This was moved by Ald. Reddin, seconded by Ald. Lisa Mellone and passed 4 ayes (Sutton, Reddin, J. Mellone, L. Mellone) to 3 nays (Garvens, Nelson, Berg).
Note that this is the only department specific spending cut.
All Brookfield hotels place a 7% tax on each room sale. Most of that money has always gone to the general revenue fund. It can be viewed as paying for police and fire protection, road wear, etc. in addition to the property tax the hotel already pays. The rest goes to the Economic Development Committee (EDC) and the Convention and Visitors Bureau (CVB) which promote shopping and businesses in Brookfield, handle queries to the city from potential new businesses wanting to locate here, etc. This table (page 37 & 214) summarizes that tax.
|Year||Room Tax||General Fund||EDC||CVB|
Ald. Sutton has long claimed that the budgeted number runs well below the actual value. He does not accept the idea that 2008 room taxes are unusually high due to rooms rented to people attending one time events such as the Harley-Davidson festival and Milwaukee Brewers during a winning season. Further, he does not expect room rentals to fall in 2009 due to a bad economy. His original proposal was to raise the revenue estimate by $55,000 which was seen by other aldermen as pretty optimistic.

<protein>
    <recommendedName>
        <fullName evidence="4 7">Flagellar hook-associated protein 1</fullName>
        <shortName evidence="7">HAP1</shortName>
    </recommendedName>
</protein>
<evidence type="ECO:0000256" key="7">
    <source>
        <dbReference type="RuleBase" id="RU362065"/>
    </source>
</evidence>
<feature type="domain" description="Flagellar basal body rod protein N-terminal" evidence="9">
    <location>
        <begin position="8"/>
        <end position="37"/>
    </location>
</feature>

Ald. Sutton moved, Ald. Jerry Mellone seconded to increase the projection in room taxes by $25,000, lowering property taxes by that amount. It passed 4 ayes (Sutton, Berg, J. Mellone, L. Mellone) to 3 nays (Reddin, Garvens, Nelson).
Ald. Lisa Mellone stated that the total training budget for all 363.65 full time equivalent employees is $111,000. There was a lengthy discussion about how police officers, firemen, city engineers, librarians, information technology staff, etc. need to attend various seminars and classes to maintain professional certifications as well as keeping up with current technology, state and federal regulations, etc. Ald. Lisa Mellone moved and Ald. Jerry Mellone seconded to cut that by $6,000 to $105,000. The motion carried unanimously.
Just as significant are the things that were not cut, as first described in my blog of October 12.
There are no layoffs of employees, including policeman, fireman, road crew, city hall staff, etc.
The D.A.R.E. program is still fully funded.
There is no change to ambulance (EMS) or fire service.
The bike way and Greenway Corridor projects are intact.
Park and Recreation programs are untouched and at the same fees.
The Senior Center remains fully funded.
Funding for the new traffic calming studies is funded at $15,000
There are also a few hidden assumptions:
- Interest rates paid on city reserve funds will remain steady
- Interest rates on city bonds issued for new construction will remain low.
- New construction and remodelling will remain steady, supplying building permit fees ($1.4 million)
The public hearing for the budget will be held Tuesday, November 18 and the budget will be adopted at that meeting. It is possible for the council to modify the budget further at that time.
If you want to lobby for some change, adding or subtracting, call your aldermen.
So, what do you think?